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Default Shack News - Versus Mode:Demos

May 3rd, 2008, 18:49
Shacknews editors Aaron Linde and Nick Breckon have a joint article up arguing the pros and cons of game demos.
Recent data out of the MI6 video game conference appears to show that demos may actually hurt sales of games across the board….
Potentially deceptive evidence aside, plenty of developers have passed on a demo release recently, for reasons ranging from cost of production to unrepresentative gameplay. What would happen if publishers began to cut down even more on demos? Would that be a good thing—from either the consumer standpoint, or that of the industry?
Breckon takes the pro argument, arguing cost of games makes a demo necessary to increase consumer involvement and satisfaction:
If the industry were to generally phase out demos, it would be a slap in the face—not in a nostalgic sense, but purely from the standpoint of a consumer…
If you haven't noticed, a game is $60 these days—$60 goddamned dollars. This isn't a movie, where a decent trailer is enough to warrant a $10 investment. We're talking 60 trips to the dollar store here…For the gaming industry to strong-arm consumers into making blind purchases seems counter-productive to me. Are they trying to encourage rentals or resales? Are they looking to prop up piracy even more? How does that help their business?
Of course you can make the argument that great games don't need demos to sell, and terrible games are hurt by them. This ignores the fact that most games released today don't fall into either of those extreme categories.
Linde argues that most games have enough information available before release that fans shouldn't need a demo to make up their minds, and that it takes money away from game development:
I'm not going to suggest that demos aren't useful, because they are. … But industry-wide delirium notwithstanding, there's so much coverage and so much information out there that you have to make a significant effort to buy a game knowing virtually nothing about it. A lot of big name titles like Fallout 3 and Gears of War 2 won't be featuring demos, and I'm okay with that. It takes a shitload of time, effort and money to craft a demo, and often requires extensive tweaking to make it work in a standalone setting, and that's work that I'd rather go towards polishing the game. Dumping budget into a demo rather than development proper is like dumping budget into expanded marketing, which is something I could do without.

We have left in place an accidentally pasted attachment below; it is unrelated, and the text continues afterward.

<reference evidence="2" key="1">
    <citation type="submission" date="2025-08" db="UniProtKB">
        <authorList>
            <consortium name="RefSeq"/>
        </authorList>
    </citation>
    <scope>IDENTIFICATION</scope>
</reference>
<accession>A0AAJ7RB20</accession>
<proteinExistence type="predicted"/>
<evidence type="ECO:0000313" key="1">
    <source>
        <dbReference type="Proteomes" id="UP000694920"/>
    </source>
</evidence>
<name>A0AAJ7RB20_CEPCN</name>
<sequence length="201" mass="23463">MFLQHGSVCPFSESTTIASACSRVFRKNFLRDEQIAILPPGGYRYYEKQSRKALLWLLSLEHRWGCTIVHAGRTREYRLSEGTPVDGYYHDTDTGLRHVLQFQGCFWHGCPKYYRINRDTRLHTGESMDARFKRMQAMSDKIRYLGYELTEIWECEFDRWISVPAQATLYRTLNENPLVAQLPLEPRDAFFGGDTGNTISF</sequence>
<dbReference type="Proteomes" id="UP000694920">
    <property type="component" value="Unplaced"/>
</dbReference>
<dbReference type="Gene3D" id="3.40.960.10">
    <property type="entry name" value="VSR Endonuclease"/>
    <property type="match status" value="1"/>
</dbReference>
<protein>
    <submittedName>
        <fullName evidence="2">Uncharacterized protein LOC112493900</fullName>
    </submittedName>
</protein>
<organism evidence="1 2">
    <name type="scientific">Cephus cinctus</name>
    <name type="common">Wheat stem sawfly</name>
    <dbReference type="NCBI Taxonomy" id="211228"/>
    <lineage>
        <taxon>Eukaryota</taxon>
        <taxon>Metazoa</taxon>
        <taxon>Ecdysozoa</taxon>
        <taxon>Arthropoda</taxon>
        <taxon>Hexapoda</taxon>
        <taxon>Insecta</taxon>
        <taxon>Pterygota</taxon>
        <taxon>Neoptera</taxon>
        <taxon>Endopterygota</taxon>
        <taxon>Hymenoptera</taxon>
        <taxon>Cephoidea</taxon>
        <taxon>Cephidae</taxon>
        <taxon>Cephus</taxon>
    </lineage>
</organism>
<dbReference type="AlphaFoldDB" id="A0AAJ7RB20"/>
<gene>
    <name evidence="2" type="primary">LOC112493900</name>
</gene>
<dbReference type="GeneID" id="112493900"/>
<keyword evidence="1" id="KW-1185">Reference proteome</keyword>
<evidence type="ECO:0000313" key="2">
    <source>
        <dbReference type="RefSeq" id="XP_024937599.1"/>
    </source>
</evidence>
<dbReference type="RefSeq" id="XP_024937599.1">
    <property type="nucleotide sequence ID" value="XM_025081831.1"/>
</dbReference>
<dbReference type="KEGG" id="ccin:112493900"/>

There are some additional points about how reviews and industry coverage factor in, so for the whole 3 page article, check out the link above.
More information.
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May 3rd, 2008, 18:49
What a ridiculous argument: Demos are not needed because consumers have plenty of hype to base their decisions on. Are you kidding me. Almost every time I suffer momentary brain damage, and fall for the hype, I end up feeling screwed in the, well, end.
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May 3rd, 2008, 19:10
On another note, demos can be hugely deceptive. It may be great, but totally unrepresentative of a game, or vice versa. We again fell/are screwed, in the end.

Lately, I'm trying out demos mainly to see if my rig can handle a game or not.
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May 3rd, 2008, 21:03
Originally Posted by Arma View Post
Lately, I'm trying out demos mainly to see if my rig can handle a game or not.
Even this part can be deceptive. I'm just thinking of The Witcher. My computer could handle the demo well, without too many problems. With the start of Chapter 2 (the demo is most of Chapter 1), I had to look for a different video driver. Chapter 3 needed another system adjustment. I found that weird, but that's how I experienced it.
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May 4th, 2008, 15:44
I have to say that lately demos have been mainly a tool for me to see if I will like a game technically, control-wise, and mechanics wise, and that's about all I expect to find out in a demo of any rpg or rpg-like game. There just isn't enough time in a demo to do more than get a very basic idea of the game most times. Still, I really appreciate devs who make a demo available and would hate to see this practice disappear.

Where there's smoke, there's mirrors.
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May 4th, 2008, 21:04
If there's not a demo there's other ways to acquire one and I do that routinely to see if a game is worth buying.

If a company is going to build a game they should just make it fun.

There was a statement made at the Game Developers Conference a few years back, "Original games don't sell..until they do. And then they sell very well."

Developer of The Wizard's Grave Android game. Discussion Thread:
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May 4th, 2008, 22:18
No demo = more warez.

Simple as that.

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May 5th, 2008, 08:38